The art of recycled trash


By Tequila Minsky

Appealing pieces with a political point

N’Cognita is a longtime Soho resident, visual and performance artist, political and art activist who has also been curating group exhibitions of detritus art for 11 years. “Art from Detritus: Recycling with Imagination” opened on Earth Day at the Synagogue for the Arts Gallery, 49 White St., billed as a show to save the planet—exhibiting the works of over 40 artists who make art from trash.

And trash is the medium it is—from salvaged wood, pottery shards, wrappings and labels, a found-again wood saw, cast off artifacts, rusted metal, cardboard and plastics—the whole junk heap is incorporated somewhere in someone’s art piece. All the meanings of the word detritus: debris and discards, leavings and leftovers, encompass the purpose of these exhibitions.

N’Cognita comments, “These artists who use trash as their primary media are helping to save the planet through their art making. It becomes more and more important as our landfills become overloaded and our air, water and earth become more polluted.

As we consume and deplete our resources, our environment and our planet, we affect our very existence in a negative way. As we consume and discard packaging, buy new rather than repair, we are gluttonous to the extreme and aiding in our own demise.”

At a recent slide show/discussion at the Gallery some exhibiting artists spoke about their work. From discarded burlap bags filled with spices found on the streets of Dumbo, Ursula Clark created aromatic installations with mounds of coriander and cumin seeds and peppercorns. Susan Newmark, visual arts director of the Henry Street Settlement, showed slides of her artist-made books in which she incorporates shells and beach glass on the pages of her photos of Long Island beaches. Metal welder/sculptor Barbara Lubliner uses “finds too good to throw away.” Her vigilant circle of the like-minded contribute their finds to her stash from which she selects the shapes for imaginative works, a long chunk of metal is retrieved from Central Park, her father handed over the worn faucet from the basement of the family home. Many a window guard has found its way under her torch.

Since artists have been using “found” materials forever, what makes this different?

Artists often recycle materials to save money. N’Cognita remembers, “After the second or third year of doing these shows, there were those who said, ‘it’s an old idea’ and in the Art World ‘the shock of the new’ is what commercial galleries and big time collectors often desire. It gives them a sense of being at the front of fashion.”

What better way to lessen the trash but to comb through it for art? What better way to save the environment than by re-using our discards and transforming them into treasure, to turn the valueless into the valuable and invest in our future? Beyond fame, fortune and monetary pleasure you know the worth of what is meaningful and done with purpose.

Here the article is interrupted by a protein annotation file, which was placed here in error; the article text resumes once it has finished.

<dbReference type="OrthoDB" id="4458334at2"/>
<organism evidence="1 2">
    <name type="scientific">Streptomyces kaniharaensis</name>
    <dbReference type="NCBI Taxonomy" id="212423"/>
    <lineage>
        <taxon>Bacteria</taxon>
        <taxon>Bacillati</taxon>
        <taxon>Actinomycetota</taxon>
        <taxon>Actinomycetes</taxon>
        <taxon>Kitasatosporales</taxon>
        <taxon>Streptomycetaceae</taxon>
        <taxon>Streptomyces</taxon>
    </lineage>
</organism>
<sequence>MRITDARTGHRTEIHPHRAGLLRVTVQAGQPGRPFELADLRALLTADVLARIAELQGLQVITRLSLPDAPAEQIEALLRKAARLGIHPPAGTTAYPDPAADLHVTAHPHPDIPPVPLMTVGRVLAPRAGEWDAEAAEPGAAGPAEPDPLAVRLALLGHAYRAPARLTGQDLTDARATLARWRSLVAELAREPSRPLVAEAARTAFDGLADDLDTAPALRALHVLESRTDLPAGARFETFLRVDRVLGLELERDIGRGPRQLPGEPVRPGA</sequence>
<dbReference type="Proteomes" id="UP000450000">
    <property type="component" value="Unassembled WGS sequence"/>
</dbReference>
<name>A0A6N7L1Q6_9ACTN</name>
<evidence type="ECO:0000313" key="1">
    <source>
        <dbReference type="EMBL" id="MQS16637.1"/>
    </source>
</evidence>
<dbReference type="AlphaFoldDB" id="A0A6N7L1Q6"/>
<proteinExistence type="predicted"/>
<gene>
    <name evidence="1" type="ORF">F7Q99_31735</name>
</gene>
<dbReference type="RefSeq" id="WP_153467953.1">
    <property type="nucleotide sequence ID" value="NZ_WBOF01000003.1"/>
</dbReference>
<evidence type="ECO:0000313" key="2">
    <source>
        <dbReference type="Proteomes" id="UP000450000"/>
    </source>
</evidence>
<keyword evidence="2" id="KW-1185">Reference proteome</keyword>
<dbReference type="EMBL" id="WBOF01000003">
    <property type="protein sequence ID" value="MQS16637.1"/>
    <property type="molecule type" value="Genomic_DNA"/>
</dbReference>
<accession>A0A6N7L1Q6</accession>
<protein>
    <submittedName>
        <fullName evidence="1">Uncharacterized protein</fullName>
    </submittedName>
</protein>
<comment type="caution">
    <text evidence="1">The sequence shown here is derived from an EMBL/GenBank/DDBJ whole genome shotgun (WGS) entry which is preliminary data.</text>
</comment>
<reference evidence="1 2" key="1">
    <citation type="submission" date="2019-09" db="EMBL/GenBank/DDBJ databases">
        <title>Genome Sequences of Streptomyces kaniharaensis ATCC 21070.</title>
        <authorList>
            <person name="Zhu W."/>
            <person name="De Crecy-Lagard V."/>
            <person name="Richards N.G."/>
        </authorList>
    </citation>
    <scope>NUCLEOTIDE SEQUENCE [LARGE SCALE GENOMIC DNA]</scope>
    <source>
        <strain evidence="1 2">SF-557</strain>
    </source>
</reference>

Coordinator Marilyn Sontag of the Gallery, which is hosting the Detritus show for a second year, said, “People are intrigued by the art—from trash into treasures and the juxtaposition of objects and concepts, amusing and intellectual and a way of looking at the world that helps move it into a positive direction—art to save the planet.” The Gallery is housed in the ground floor of what was previously called the White Street Synagogue, known for its unusual architecture. Visiting architects and students who come to see the architecture also check out the art. The Detritus Show just recently closed.

The second exhibition along these lines was the one-artist show, “The Endless Junkmail Scroll, ” at Gallery Onetwentyeight, 128 Rivington. The installation which just closed recently was Vernita N’Cognita’s solution to dealing with all that mail that tries to make us borrow money, open up new charge accounts or accept services we have no need for. Begun nearly a decade ago conceptually, the artist worked on it for the past year creating over 100 feet since the beginning of 2004 which has become an endless stream of large format junk mail, a seemingly nimbus strip snaking around and through the gallery.

Using “security envelopes,” those with patterned linings of blue and green as a base, the artist has applied fragments of paint, words, drawings and photographs shown as a collage installation. N’Cognita expounds on this piece, “The mail we receive is endless, we are in information overload and 21st century America is very complex.” The artist sets no boundaries on her source materials from abstract representations of experience to impulses of moments. Fragments of this piece (for sale) are available by the linear inch.

On May 12 and 13th the artist performed with gallery owner, Kazuko Miyamoto and guitarist Sean Carolan amidst the snaking collage of mail and its tapestry of textures and symbolic meanings.

Mcoming soon:

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